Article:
Mike Coffman
(Republican)
At a 2014 Denver Post debate, Coffman said that he believes "wealthier seniors ought to pay more for their Medicare benefits." Coffman also said that the Social Security disability program should be reformed. His campaign website also says costs can be reduced, without cutting benefits, by reforming the delivery system and focusing on research.
Norm Olsen (Libertarian)

"Check my website for the details. SS benefits must be reduced, FICA taxes increased, and Medicare premiums and/or deductibles increased. Most importantly, retirement age must be increased by 4 months per year so that within 10 years, retirement age catches up to life expectancy. This is not a generational problem, it’s a national problem. All generations need to share the pain."

Do you support raising the federal minimum wage? Why, or why not?
Morgan Carroll (Democrat) "Yes - when a single father or mother working full time can’t afford an apartment on minimum wage, we have a problem. We absolutely need to raise the federal minimum wage."
Mike Coffman
(Republican)
Coffman said that he is against raising the minimum wage to $10.10 an hour, according to an article from the Denver Post. In 2013, he voted against a measure that would have raised the minimum wage to $10.10 by 2015.
Norm Olsen (Libertarian) "No. Minimum wage workers will be replaced by automation/technology and over the long haul, a large percentage of these minimum wage jobs will cease to exist. Thus, a large segment of minimum wage workers will find that their wages are now at the true mathematical minimum: zero."
What changes should be made to the federal tax code?
Morgan Carroll (Democrat) "We need to do more to ensure that the wealthiest Americans and corporations are paying their fair share. Tax inversions and other loopholes benefit the wealthy at the expense of the middle class."
Mike Coffman
(Republican)
Coffman said in a Denver post debate that he supports ending corporate tax credits and deductions in exchange for a lower marginal rate. To address corporates moving overseas, Coffman recommended a "territorial tax system." He explained that current tax code requires U.S. corporations with overseas operations to pay taxes in their host countries as well as at home. "We need to do what all our competitors are doing and allow U.S. corporations with overseas operations to bring the money home without paying taxes again," he said.
Norm Olsen
(Libertarian)
"In order from near term to long: exempt all healthcare insurance premiums from income tax; eliminate double taxation of corporate dividends; eliminate corporate income taxes altogether; replace the personal income tax with excise (i.e. consumption) taxes; eliminate the IRS and its 84,000 employees and 800 forms."
What can Congress do to ensure timely medical care for veterans?
Morgan Carroll (Democrat) "The Obama Administration, the VA, and Congress all share responsibility for the crisis we’re seeing at the VA. We certainly need to take action to reform the VA and shorten wait times and an antiquated paperwork system, but we also need to be sure that are are fully funding the VA so that it has the resources to provide services to our veterans."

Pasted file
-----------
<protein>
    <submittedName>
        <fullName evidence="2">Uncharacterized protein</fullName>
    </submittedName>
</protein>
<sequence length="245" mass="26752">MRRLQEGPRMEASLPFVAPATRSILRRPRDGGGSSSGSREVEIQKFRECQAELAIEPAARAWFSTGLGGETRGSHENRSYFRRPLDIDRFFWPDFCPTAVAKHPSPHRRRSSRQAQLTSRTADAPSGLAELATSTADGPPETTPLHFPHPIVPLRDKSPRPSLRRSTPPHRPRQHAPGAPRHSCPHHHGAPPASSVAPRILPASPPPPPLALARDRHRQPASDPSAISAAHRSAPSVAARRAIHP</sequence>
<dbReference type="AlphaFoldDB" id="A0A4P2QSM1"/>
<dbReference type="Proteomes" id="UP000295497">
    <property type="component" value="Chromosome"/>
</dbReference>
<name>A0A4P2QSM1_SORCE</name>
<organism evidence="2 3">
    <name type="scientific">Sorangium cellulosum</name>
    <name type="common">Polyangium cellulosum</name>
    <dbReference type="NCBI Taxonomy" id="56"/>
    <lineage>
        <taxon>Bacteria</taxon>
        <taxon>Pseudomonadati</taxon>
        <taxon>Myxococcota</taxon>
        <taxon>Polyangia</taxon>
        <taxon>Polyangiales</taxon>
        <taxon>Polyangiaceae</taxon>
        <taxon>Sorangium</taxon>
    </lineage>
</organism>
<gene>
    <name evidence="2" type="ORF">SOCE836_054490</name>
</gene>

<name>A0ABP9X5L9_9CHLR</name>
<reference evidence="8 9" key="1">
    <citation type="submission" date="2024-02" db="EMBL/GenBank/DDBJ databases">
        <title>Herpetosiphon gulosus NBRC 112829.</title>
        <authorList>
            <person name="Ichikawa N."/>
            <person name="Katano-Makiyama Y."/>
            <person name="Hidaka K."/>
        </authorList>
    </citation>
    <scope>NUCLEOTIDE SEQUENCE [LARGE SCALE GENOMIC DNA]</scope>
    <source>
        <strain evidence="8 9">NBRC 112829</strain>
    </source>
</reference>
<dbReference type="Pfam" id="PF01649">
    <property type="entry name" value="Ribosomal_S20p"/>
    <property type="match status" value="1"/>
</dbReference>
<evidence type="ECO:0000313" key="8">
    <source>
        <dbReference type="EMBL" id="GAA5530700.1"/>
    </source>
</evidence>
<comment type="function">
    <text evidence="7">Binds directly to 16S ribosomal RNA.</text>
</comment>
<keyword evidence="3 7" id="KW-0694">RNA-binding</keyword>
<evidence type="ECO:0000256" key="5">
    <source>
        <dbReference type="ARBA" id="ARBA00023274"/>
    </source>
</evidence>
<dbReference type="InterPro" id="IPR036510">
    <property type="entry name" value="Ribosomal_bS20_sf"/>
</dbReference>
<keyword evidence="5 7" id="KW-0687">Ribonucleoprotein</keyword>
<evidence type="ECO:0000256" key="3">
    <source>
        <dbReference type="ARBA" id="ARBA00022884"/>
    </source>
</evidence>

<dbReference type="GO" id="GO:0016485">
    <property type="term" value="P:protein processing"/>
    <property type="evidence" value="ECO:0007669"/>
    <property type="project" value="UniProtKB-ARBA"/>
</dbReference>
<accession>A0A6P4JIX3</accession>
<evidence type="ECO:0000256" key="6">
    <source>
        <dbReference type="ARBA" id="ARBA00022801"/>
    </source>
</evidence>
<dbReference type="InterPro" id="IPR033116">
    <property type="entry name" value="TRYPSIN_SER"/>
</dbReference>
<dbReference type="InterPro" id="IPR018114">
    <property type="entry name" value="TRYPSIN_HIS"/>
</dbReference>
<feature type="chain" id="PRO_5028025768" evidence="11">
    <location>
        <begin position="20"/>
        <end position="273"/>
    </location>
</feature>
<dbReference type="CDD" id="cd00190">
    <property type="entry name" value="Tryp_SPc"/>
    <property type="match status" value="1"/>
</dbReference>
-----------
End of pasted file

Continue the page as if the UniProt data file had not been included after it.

Mike Coffman
(Republican)
"Veterans who live 40 miles outside of a VA facility, or can’t get an appointment within 30 days, must be allowed to go a private health care provider, reimbursed by the VA," Coffman's campaign says.
Norm Olsen (Libertarian) "Offer veterans an option of obtaining highly subsidized (by the VA) private health insurance."
The U.S. has admitted far fewer Syrian refugees than other countries. And President Obama has limited the American military's role in the Syrian civil war to an air campaign against ISIS. What should be America's role in Syria?
Morgan Carroll (Democrat) "We first need to recognize the humanitarian crisis in Syria. Hundreds of thousands have been killed, and even more displaced as a result of this disastrous civil war. Our country has historically been a refuge for those seeking safety from persecution and looking for a better life. We should continue to accept Syrian refugees after a rigorous vetting process."
Mike Coffman
(Republican)
Coffman opposes allowing Syrian refugees to resettle in Colorado. In 2013, Coffman opposed military intervention in Syria. However, Coffman later said President Obama has "done too little to tke the fight to those who seek to do us harm." 
Norm Olsen (Libertarian)

"Get out! Who gave our president the authority/power to decide whether the elected leader of Syria is a good guy or a bad guy? That’s for the Syrians to decide. We should cease and desist all efforts to support the Syrian rebels, and cooperate with the legitimate government of Syria (yes, that means al Assad) to remove ISIS from Syrian soil. Assad may be a “thug”, but that’s not our decision to make."

Do you support or oppose legalized abortion? Are there any exceptions? Please explain.
Morgan Carroll (Democrat) "I support legalized abortion."
Mike Coffman
(Republican)
"I'm pro-life, but I believe that there ought to be exceptions," Coffman said at a Denver Post debate. "I did vote for a bill in the Congress that after 20 weeks, certainly women could decide during that span of time, and after that, there would be exceptions for rape, incest, and life of the mother, he said.
Norm Olsen
(Libertarian)
"Prohibition of alcohol didn’t work. Prohibition of drugs is not working. Prohibition of abortion will create new problems while failing to correct any existing problem. No exceptions."